The brief history of the Czech Republic’s Military Police Special Operations Group (SOG)

by Eric Sof

Czech Republic Special Forces

The Special Operations Group (SOG) was part of the Military Police in the Czech Republic. The unit was designated as a special operations forces unit and was one of the youngest units in the Czech Special Forces, established in 2002. It was disbanded in June 2009 by a decree from the Minister of Defense.


The unit was designed to carry out missions beyond the capabilities of other departments of the Czech Military Police. This means they were tasked with resolving situations where other units were not properly trained or equipped.

Special Operations Group Czech Military police (Photo: XY)
Operators from the Czech Special Operations Group performing training drills

Their responsibilities were closely related to every branch of the Czech Army, domestically and abroad. The Special Operations Group was responsible for the following tasks:

  • Protection of important facilities and materials;
  • VIP protection (especially high-profile individuals);
  • Protection of civilian aircraft;
  • Police protection and assistance for especially dangerous criminals;
  • Action against terrorism and serious crime, especially in military facilities.


During its existence, the Special Operations Group took part in a significant number of actions within its jurisdiction. Some of them were publicly known, while others remained classified. They also participated in Czech operations in Iraq and Afghanistan as part of the International Coalition.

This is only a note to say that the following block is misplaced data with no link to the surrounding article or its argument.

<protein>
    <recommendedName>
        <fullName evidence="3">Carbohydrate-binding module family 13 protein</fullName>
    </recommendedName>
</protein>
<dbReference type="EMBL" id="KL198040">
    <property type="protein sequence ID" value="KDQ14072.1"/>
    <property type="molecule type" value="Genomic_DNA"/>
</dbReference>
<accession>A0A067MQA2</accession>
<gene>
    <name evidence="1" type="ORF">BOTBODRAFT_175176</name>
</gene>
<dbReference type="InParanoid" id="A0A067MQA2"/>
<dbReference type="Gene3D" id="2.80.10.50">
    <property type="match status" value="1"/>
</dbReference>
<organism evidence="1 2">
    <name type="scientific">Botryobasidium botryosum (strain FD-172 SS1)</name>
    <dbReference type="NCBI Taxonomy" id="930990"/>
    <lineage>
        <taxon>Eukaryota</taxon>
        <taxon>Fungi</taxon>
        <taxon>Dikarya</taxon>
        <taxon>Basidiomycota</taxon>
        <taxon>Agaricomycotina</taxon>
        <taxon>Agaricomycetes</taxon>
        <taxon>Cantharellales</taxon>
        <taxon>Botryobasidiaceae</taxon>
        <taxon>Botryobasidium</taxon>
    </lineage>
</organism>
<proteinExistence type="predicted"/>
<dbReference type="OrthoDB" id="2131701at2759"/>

• In 2003, the Special Operations Group was deployed as a security detail for a field hospital in Iraq. They also protected the Czech Embassy in Kuwait and the Czech embassy in Baghdad, as well as being a part of the Military Police mission in the southern Iraqi city of Basra.
  • In 2004, the British contingent in Iraq invited Czech Special Operations Group members to assist them in protecting British Prime Minister Tony Blair during his visit and his delegation.
  • In 2005/2006, over one year, the Special Operations Group was tasked with protecting the brigade command center of KFOR in Kosovo. They were also working on gathering intelligence through human sources (HUMINT).
  • In 2006, the Special Operations Group was deployed in Iraq and Afghanistan as part of the ISAF mission.
  • In 2007, the Special Operations Group was deployed in the ISAF mission in Afghanistan (Helmand province). In 2008, they were deployed in the ISAF mission in Afghanistan (Logar province), where they conducted targeted operations to apprehend insurgents.


The Special Operations Group (SOG) was composed of two distinct divisions: the Department of Defense Protection and the Combat Operations Department. As time progressed, the focus of these departments evolved. To ensure that the SOG Operators were at the forefront of their field, they underwent extensive training to sharpen their skills and develop specialized expertise in sniping, diving, explosive handling, radio operations, marksmanship, medical care, driving, and more.


Like other Special Operations Forces units in the Czech Republic, the Special Operations Group members were equipped with the latest and most advanced personal weapons and vehicles sourced from domestic and international markets. These included:


  • Toyota Hilux vehicle prepared for combat in the desert (used in Afghanistan);
  • Iveco off-road vehicle
  • underwater scooter

Training and selection

The Special Operations Group typically recruited operators already serving in the Czech Special Forces, thus bypassing the need for basic training. Instead, the focus of the SOG’s training program was to enhance and refine individual skills. This was followed by training in tactics and specialized techniques.

Daily, operators underwent extensive training in using various skills and practiced various martial arts. This training was designed to improve their overall proficiency and readiness for the missions they were tasked with.

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